From teacher to developer
Coming home to my second careerNovember 22, 2021 · Felipe Vogel ·
As my first full year as a developer-in-training draws to a close, it’s a good time to reflect on my journey so far: how did I get here, and why am I becoming a developer?
I know what you’re thinking. “Is this a filler post that Felipe cobbled together while he thinks up his next programming topic?” No, actually I think it’s important for me to tell my story—and I have plenty of other bloggable stuff going on, thank you very much! Namely, with the job search looming ahead I’m improving my first Rails app and filling in my most gaping knowledge gaps. So why the sudden excursion into my life story?
The simplest reason is that I want to articulate my story in a way that makes sense to a hiring manager or anyone else who might look at my resume and wonder what a former humanities teacher is doing in the tech world. But it’s also for myself that I’m writing this. It’s all too easy to slip into pitying myself as a victim of circumstance; instead, I want to put the spotlight on how much I enjoy learning as a novice developer, and how my creative juices are flowing more than ever before. That’s the story that gives me the most joy in my work, so I want to make sure it stays in the forefront of my mind. But first, let’s back up a bit.
I did some programming in high school and was about to go into computer science in college, when someone advised me to study electrical engineering instead because (they said) that’s where the real money is. I followed this questionable advice and found that I did not enjoy the theory-heavy approach and buttoned-up culture of engineering. At the same time, I started voraciosly reading history and classic novels, which put me on a journey of discovery that I could not get enough of. So I ended up switching my degree to English literature, and that was the beginning of my career in the humanities. Next I got an M.A. in classical studies (Latin and ancient Greek) and then I taught for a few years.
Then came 2020. A year that, for many of us, deserves its own dramatically short paragraph. So here it is.
Due to variety of circumstances, it was getting harder for me to stay in teaching. For one thing, my wife was ill and I was having trouble supporting her. But also, I’d reached a point of stagnation in my career. I couldn’t find a way around it, even after a job change, and I found myself thinking more and more about programming. Even in the humanities I’d done a few programming projects for fun, and each time these projects gave me a thrill that I had not found in full-time teaching.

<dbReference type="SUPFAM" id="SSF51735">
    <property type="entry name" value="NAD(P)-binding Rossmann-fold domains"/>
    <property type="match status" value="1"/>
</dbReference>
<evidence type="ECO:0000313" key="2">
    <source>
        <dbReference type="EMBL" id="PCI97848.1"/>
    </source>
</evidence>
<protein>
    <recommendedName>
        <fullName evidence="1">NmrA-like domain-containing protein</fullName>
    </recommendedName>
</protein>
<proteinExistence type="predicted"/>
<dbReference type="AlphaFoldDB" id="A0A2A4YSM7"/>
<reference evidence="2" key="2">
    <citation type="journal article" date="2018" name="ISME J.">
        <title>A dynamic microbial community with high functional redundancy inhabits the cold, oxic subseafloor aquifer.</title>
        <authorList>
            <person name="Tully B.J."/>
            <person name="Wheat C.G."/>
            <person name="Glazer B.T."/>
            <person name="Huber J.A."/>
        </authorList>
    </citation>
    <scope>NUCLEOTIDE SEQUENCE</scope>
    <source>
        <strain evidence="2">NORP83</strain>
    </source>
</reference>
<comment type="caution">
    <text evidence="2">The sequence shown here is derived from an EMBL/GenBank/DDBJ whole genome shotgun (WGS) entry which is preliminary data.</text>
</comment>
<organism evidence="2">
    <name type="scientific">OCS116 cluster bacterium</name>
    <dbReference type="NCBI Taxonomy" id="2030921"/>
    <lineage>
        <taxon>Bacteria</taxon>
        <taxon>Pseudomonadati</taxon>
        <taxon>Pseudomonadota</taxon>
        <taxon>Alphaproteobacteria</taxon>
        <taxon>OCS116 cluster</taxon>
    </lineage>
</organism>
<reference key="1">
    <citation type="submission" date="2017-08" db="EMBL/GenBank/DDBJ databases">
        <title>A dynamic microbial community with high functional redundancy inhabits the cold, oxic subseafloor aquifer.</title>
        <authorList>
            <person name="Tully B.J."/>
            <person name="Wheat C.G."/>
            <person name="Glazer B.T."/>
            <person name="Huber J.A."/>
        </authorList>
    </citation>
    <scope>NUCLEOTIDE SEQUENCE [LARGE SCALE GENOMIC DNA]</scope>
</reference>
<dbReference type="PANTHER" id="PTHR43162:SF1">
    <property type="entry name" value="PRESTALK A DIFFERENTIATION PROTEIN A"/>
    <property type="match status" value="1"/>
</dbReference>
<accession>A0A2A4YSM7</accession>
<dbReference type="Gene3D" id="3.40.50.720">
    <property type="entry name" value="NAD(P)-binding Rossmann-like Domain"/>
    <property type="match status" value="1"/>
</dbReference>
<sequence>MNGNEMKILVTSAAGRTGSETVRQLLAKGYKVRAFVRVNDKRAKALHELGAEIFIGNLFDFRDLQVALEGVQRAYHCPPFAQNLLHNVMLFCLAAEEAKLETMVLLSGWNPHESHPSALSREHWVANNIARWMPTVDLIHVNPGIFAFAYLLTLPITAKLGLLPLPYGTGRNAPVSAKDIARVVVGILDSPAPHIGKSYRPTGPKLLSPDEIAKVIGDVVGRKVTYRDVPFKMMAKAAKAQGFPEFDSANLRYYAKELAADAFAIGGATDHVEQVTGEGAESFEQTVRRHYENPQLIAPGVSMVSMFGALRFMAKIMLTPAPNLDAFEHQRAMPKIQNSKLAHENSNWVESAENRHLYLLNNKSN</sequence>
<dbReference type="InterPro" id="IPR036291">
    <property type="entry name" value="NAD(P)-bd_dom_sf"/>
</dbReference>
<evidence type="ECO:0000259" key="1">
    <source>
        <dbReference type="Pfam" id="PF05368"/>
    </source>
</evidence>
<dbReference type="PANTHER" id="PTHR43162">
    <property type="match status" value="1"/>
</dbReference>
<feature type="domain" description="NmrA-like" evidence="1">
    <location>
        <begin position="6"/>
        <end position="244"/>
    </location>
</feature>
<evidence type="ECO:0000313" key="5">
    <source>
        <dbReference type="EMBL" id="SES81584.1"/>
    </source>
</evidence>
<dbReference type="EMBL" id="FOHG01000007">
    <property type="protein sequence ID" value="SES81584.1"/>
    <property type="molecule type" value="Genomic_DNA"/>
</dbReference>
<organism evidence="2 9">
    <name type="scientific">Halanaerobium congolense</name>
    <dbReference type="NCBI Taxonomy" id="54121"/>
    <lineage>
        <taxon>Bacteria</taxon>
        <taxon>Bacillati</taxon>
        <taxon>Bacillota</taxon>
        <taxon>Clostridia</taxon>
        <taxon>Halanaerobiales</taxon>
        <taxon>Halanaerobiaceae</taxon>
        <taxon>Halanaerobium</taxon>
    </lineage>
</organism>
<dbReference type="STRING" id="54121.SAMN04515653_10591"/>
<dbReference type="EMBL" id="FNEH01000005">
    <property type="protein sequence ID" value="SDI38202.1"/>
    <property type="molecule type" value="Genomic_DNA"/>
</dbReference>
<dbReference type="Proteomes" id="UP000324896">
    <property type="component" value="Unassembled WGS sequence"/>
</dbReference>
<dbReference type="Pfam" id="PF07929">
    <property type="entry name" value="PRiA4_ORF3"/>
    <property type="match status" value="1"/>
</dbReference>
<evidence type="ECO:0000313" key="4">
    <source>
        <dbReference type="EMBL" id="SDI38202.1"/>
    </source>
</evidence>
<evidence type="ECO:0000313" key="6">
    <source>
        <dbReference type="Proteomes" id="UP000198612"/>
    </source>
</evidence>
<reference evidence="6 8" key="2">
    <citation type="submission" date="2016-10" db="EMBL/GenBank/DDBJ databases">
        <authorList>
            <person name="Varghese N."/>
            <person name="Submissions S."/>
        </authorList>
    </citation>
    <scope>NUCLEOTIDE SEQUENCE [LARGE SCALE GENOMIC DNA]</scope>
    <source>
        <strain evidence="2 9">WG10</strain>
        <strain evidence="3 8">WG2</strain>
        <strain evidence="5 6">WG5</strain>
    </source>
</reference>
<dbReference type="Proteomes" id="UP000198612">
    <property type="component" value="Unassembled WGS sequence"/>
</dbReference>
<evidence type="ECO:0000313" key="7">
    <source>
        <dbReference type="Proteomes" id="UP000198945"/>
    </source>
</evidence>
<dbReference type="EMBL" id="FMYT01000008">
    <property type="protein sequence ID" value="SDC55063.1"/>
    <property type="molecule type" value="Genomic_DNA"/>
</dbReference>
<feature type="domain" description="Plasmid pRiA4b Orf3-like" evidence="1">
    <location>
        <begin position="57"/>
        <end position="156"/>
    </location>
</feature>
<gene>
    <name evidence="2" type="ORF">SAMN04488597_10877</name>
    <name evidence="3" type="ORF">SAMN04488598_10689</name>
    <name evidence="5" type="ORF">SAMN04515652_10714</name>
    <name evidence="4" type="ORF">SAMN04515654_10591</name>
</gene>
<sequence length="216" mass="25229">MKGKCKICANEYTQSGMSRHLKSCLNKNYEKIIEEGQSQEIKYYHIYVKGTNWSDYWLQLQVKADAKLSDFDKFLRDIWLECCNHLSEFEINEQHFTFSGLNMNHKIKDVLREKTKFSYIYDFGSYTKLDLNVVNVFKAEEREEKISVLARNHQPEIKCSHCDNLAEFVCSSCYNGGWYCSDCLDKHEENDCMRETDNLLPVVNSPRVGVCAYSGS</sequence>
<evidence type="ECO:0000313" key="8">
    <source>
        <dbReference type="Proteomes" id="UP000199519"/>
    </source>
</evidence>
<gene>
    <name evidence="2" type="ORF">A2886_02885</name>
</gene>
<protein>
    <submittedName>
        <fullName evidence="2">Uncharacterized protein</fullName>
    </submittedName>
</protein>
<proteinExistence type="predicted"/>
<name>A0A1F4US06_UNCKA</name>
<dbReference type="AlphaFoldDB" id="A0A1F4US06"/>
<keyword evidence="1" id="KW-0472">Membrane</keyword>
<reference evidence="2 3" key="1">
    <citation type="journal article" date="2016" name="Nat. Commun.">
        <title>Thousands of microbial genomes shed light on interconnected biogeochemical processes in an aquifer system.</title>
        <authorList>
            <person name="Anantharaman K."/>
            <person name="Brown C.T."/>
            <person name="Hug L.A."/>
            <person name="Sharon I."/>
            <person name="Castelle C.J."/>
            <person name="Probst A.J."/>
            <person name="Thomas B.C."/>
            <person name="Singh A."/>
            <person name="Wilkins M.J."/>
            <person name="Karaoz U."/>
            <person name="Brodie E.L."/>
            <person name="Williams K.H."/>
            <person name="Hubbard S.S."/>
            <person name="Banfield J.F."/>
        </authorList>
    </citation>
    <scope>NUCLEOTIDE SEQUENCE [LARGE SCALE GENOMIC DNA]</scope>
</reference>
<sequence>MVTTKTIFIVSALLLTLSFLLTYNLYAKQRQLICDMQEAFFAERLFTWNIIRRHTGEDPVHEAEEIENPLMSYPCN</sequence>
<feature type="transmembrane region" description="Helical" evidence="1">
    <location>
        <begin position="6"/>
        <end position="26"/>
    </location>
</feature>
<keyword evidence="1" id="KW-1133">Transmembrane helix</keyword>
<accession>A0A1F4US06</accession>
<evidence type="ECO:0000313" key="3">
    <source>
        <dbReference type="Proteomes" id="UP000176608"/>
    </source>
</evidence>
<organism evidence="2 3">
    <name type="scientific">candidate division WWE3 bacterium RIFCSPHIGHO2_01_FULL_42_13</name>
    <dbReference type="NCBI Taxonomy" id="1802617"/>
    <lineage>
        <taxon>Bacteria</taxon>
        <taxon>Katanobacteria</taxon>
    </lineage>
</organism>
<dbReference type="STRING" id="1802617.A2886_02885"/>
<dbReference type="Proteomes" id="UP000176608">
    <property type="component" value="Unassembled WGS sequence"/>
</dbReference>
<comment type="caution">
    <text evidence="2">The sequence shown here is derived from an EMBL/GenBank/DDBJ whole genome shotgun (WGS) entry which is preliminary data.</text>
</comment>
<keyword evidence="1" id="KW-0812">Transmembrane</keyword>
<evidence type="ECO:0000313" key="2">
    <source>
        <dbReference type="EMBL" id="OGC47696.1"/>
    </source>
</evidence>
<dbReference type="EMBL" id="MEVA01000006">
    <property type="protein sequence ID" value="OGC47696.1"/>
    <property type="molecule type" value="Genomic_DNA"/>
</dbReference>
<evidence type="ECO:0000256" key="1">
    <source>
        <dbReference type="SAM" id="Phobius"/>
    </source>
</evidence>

So in summer 2020 I took the plunge and quit teaching. I got a job in tech support with a Shopify app company, where I still work as a support manager, while in the evenings and on weekends I’m studying and coding my way into development.
Coding from the heart
Elsewhere I’ve written on the technical side of my career transition: see my study plan and a post on why I chose Ruby.
But here I want to touch on the bigger question that my story might raise: why am I, a former humanities teacher, getting into software development?
It’s not because I’m selling my soul for a more lucrative career. No, as a teacher I’ve already had to endure a soul-sucking job or two, and I’m not going to do it again. I’m thankful that already I’m making a better living than I did as a teacher, and that will only be more true when I actually get a development job. But if development were a joyless pursuit for me, I would not get into it for any amount of money.
To the contrary, I find a deep satisfaction in programming. I find the wonder and exploration that drew me into the humanities, but I also find something else: the fulfillment of a creative need that for most of my life has gone unfulfilled. Granted, I do enjoy writing, and literary studies helped me hone that craft. But with writing, I’m never “in the zone” as much as I am when I’m coding. I can’t write for hours on end with barely any perception of time passing, as I can when I’m solving thorny problems in code or when I’m adding a new technology to my stack. Yes, I have plenty of moments of frustration when I’m coding (see my “November of WTFs” for a few of them in Rails), but at the end of the day I’m amazed that I get to build these little virtual worlds, and I can’t wait to get back to it tomorrow.
I hope I didn’t get too sappy in my confessions of love just now, but I risked it because I want to put down a misunderstanding that’s easy to get with second-career developers: that we’re going for second best or “plan B” after our first career didn’t pan out. The truth is that very few of us at age 20 can make a completely informed decision about the course of our profession life, and I am no exception. That’s not to say that I regret my years in the humanities; in those years I gained treasures that I’ll carry with me for life (I will always be a Latin nerd), and I matured in ways that will make me an even better developer in the long run. But I am so glad that I’ve finally found my vocation, and I am inexpressibly excited for the years of learning and creating that lie ahead.